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London Film Festival Review: Philomena


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philomenaThe film's poster may look slightly odd and the pairing of Steve Coogan with the inimitable Judi Dench may raise a few eyebrows, but Philomena is a genuine and affecting film with all the charm, wit and emotion that the true story on which it is based deserves.

Philomena follows the true story of Irish 70-something Philomena Lee who, with the help of journalist Martin Sixsmith (Coogan), sets out to find her child who was put up for adoption by nuns in 1950s Ireland. Their search leads them to America, where the two develop an odd but charming friendship.

The film is directed by Stephen Frears (who brought us The Queen in 2006) and his directorial style – understated, wry and relaxed – allows the actors to really shine in the film. This room to act and to truly discover their characters produces two fantastic performances from Dench and Coogan. The success of this central relationship is down to the ease with which both Coogan and Dench interact: Coogan's slightly arrogant, cynical journalist bounces off Dench's outwardly simple but warm-hearted and forgiving Philomena and the pair make for some fantastic on-screen chemistry.

As the film progresses, their relationship produces many laughs and – it has to be said – quite a few tears along the way. Frears has a great ability to perform emotional hand-brake turns in a single scene, moving from intense mother/son issues to laugh-out-loud comedy in a single scene. The pair really are a delight to watch.

The script has a brilliant tension between humour and sadness and you may just mist up a little. One such scene, set in a Washington hotel room, sees Sixsmith recounting seemingly-insignificant details about Philomena's son to her: his firm handshake, how politely he said hello (or was it hi?). Dench's delight at hearing this mundane but exhilarating information is hugely affecting. Moments of discovery such as these are the stand-out sequences from a film which, on an overall level, retains a low-key tone but with an undercurrent of intense and heart-breaking emotion.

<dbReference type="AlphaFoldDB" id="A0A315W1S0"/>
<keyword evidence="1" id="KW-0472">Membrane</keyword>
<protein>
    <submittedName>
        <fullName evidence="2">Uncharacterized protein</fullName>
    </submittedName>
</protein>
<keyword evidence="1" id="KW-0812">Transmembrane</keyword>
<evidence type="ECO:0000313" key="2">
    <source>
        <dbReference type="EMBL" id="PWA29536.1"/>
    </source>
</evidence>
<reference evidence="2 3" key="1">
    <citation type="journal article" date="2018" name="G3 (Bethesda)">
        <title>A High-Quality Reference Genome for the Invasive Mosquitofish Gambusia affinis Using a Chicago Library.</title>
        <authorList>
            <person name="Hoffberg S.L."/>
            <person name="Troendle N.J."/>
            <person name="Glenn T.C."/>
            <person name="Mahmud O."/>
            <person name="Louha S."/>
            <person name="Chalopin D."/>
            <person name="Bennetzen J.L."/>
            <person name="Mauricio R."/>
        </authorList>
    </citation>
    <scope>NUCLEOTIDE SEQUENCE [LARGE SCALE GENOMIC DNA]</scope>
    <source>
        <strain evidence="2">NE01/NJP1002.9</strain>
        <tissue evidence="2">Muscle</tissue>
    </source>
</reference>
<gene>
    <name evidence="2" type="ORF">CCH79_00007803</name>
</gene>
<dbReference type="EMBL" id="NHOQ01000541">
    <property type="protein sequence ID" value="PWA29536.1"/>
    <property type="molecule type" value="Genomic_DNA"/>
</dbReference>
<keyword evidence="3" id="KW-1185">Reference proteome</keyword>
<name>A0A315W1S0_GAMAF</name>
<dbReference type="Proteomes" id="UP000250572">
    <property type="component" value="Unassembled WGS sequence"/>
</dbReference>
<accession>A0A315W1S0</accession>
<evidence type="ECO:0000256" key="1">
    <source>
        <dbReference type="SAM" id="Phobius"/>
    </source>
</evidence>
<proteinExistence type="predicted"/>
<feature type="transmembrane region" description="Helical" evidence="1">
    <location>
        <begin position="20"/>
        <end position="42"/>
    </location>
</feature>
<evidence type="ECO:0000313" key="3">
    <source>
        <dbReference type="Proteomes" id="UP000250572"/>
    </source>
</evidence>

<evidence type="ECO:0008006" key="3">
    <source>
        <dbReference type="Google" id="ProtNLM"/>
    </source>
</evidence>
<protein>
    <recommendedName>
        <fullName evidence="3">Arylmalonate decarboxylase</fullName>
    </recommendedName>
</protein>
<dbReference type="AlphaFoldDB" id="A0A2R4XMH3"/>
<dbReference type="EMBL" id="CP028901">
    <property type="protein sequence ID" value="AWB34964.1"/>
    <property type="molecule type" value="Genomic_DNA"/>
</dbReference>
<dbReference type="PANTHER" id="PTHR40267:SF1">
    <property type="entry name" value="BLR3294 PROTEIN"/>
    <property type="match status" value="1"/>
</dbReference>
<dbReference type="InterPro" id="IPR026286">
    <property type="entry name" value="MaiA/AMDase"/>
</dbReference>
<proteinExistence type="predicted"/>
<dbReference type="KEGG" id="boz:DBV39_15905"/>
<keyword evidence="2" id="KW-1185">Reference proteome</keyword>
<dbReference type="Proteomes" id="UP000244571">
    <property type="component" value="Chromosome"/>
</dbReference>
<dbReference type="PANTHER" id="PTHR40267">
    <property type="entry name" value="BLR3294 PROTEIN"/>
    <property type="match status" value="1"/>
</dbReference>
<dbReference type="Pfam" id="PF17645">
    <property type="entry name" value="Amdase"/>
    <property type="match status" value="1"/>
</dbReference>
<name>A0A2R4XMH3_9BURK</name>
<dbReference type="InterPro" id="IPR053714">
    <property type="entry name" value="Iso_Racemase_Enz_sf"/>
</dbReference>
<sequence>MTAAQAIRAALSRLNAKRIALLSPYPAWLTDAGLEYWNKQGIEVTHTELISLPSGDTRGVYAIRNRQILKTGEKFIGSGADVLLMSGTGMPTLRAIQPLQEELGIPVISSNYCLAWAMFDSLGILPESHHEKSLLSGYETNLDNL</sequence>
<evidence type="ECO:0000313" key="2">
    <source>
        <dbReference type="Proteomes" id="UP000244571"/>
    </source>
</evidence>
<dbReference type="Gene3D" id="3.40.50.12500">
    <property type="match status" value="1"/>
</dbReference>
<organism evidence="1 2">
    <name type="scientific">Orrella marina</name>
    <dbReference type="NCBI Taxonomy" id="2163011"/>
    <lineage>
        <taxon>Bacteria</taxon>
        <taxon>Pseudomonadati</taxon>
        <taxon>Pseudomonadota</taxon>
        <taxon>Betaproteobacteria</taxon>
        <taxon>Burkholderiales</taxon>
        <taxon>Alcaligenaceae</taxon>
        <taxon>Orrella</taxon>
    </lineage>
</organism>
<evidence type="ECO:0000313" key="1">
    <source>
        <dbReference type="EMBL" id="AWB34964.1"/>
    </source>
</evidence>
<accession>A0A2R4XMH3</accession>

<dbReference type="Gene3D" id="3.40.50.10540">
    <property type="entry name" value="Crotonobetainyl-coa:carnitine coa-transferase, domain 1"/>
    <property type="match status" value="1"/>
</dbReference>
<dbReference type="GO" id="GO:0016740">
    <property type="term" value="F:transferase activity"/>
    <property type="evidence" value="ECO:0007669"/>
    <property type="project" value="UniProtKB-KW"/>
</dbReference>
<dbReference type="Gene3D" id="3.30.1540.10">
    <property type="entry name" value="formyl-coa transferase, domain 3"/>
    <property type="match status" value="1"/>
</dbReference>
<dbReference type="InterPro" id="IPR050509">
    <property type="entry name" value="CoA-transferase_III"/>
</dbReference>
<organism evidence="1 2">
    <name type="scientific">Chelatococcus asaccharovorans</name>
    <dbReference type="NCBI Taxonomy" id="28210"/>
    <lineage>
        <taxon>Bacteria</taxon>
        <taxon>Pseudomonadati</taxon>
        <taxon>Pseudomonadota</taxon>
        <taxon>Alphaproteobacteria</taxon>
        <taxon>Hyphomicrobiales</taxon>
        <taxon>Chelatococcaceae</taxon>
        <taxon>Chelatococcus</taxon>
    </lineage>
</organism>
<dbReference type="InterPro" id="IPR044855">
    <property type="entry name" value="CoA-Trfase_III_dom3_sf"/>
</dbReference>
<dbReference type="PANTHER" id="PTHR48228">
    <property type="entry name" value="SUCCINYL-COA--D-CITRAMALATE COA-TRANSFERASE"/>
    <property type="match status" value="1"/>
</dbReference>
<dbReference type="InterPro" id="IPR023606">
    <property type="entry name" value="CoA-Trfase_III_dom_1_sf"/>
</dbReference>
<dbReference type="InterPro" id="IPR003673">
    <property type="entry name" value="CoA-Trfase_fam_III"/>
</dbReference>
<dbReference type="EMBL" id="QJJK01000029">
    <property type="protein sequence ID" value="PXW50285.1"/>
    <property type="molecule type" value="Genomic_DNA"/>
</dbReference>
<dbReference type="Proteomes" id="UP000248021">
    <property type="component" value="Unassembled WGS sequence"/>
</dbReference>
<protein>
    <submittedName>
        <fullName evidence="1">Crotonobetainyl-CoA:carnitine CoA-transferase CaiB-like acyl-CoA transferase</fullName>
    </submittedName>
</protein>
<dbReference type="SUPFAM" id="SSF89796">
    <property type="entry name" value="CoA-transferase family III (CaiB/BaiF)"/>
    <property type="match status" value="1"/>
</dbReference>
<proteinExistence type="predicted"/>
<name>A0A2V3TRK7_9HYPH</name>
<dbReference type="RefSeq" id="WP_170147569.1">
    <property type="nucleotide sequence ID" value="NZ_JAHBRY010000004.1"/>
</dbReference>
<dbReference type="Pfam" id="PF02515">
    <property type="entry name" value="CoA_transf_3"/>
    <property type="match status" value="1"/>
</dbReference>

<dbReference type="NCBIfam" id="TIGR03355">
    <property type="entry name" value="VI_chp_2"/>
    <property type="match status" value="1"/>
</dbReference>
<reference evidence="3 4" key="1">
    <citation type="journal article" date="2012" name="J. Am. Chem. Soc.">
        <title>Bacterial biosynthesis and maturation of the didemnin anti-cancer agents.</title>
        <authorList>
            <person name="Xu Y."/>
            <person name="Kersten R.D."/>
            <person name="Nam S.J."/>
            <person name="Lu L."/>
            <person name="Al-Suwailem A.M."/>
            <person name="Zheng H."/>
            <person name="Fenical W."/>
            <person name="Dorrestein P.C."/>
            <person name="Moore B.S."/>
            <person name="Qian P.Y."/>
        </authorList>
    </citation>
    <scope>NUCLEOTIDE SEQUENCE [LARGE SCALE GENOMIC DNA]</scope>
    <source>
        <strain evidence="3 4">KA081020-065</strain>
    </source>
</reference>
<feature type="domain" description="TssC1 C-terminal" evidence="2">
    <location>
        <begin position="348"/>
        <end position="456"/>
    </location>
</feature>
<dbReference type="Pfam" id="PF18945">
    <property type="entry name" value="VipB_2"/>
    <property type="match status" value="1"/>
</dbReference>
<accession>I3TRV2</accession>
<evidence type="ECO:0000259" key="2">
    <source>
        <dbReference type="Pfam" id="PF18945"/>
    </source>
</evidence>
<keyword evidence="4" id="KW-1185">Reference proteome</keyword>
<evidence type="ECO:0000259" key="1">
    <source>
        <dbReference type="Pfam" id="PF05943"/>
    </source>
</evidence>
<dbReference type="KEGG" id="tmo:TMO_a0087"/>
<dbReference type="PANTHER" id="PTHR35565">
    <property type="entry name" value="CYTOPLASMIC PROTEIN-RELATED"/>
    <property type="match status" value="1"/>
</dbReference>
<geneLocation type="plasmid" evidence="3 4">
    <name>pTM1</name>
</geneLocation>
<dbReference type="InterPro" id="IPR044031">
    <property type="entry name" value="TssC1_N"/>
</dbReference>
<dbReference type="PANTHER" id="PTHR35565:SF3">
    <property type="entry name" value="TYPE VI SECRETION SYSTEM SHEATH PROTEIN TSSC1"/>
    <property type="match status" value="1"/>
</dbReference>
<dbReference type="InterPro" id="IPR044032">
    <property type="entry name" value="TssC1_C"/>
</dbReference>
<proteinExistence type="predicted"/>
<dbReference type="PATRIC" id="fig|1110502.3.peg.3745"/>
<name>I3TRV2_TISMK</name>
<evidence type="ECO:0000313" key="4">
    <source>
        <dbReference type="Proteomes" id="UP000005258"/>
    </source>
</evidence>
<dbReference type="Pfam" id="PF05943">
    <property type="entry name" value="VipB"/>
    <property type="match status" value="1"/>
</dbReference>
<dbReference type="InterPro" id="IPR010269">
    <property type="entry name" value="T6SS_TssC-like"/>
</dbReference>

Coogan, hinting ever so slightly at Alan Partridge in his performance, not only stars in the film but has also co-produced and co-written the screenplay and his investment in a story of loss and re-discovery such as this is plain to see. The film doesn't have to try hard to set the tears going because the story's roots in real life events are so emotive.

Philomena is a fantastic, affecting and potent film which mixes comedy, tragedy and reconciliation to great effect. The film is, undoubtedly, sustained by Coogan and Dench who are one of the most delightful on-screen pairings seen this year and it will charm, devastate and delight in equal measure. Frears certainly knows how to pull at the heart-strings.

Philomena is released nationwide on 1st November

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